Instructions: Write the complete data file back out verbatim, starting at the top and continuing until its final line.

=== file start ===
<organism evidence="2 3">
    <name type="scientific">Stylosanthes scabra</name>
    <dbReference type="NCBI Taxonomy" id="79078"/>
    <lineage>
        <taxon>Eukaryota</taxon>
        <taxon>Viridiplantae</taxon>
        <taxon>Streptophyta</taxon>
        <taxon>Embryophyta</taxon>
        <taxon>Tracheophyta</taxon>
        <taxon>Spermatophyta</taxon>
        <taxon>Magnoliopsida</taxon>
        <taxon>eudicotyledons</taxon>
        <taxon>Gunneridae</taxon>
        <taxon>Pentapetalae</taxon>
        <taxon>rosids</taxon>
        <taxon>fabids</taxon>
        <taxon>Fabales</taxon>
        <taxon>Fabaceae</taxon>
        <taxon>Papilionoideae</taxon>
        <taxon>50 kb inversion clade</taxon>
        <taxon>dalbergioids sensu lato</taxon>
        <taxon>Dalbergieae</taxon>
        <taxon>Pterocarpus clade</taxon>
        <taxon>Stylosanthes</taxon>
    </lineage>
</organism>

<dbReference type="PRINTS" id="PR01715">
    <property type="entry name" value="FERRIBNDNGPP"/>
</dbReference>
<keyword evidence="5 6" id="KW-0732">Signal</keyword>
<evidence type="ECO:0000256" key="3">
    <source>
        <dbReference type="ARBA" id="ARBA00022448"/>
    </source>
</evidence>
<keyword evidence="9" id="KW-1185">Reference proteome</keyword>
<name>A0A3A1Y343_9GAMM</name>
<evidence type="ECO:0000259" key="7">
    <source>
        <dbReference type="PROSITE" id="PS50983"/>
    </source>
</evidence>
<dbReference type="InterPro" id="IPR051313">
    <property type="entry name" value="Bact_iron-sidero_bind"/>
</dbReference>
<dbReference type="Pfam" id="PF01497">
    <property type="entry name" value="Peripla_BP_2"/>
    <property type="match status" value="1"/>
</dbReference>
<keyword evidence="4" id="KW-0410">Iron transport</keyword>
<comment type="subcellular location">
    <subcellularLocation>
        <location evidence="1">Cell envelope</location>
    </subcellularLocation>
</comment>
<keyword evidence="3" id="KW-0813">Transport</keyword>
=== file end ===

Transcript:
<organism evidence="2 3">
    <name type="scientific">Stylosanthes scabra</name>
    <dbReference type="NCBI Taxonomy" id="79078"/>
    <lineage>
        <taxon>Eukaryota</taxon>
        <taxon>Viridiplantae</taxon>
        <taxon>Streptophyta</taxon>
        <taxon>Embryophyta</taxon>
        <taxon>Tracheophyta</taxon>
        <taxon>Spermatophyta</taxon>
        <taxon>Magnoliopsida</taxon>
        <taxon>eudicotyledons</taxon>
        <taxon>Gunneridae</taxon>
        <taxon>Pentapetalae</taxon>
        <taxon>rosids</taxon>
        <taxon>fabids</taxon>
        <taxon>Fabales</taxon>
        <taxon>Fabaceae</taxon>
        <taxon>Papilionoideae</taxon>
        <taxon>50 kb inversion clade</taxon>
        <taxon>dalbergioids sensu lato</taxon>
        <taxon>Dalbergieae</taxon>
        <taxon>Pterocarpus clade</taxon>
        <taxon>Stylosanthes</taxon>
    </lineage>
</organism>

<dbReference type="PRINTS" id="PR01715">
    <property type="entry name" value="FERRIBNDNGPP"/>
</dbReference>
<keyword evidence="5 6" id="KW-0732">Signal</keyword>
<evidence type="ECO:0000256" key="3">
    <source>
        <dbReference type="ARBA" id="ARBA00022448"/>
    </source>
</evidence>
<keyword evidence="9" id="KW-1185">Reference proteome</keyword>
<name>A0A3A1Y343_9GAMM</name>
<evidence type="ECO:0000259" key="7">
    <source>
        <dbReference type="PROSITE" id="PS50983"/>
    </source>
</evidence>
<dbReference type="InterPro" id="IPR051313">
    <property type="entry name" value="Bact_iron-sidero_bind"/>
</dbReference>
<dbReference type="Pfam" id="PF01497">
    <property type="entry name" value="Peripla_BP_2"/>
    <property type="match status" value="1"/>
</dbReference>
<keyword evidence="4" id="KW-0410">Iron transport</keyword>
<comment type="subcellular location">
    <subcellularLocation>
        <location evidence="1">Cell envelope</location>
    </subcellularLocation>
</comment>
<keyword evidence="3" id="KW-0813">Transport</keyword>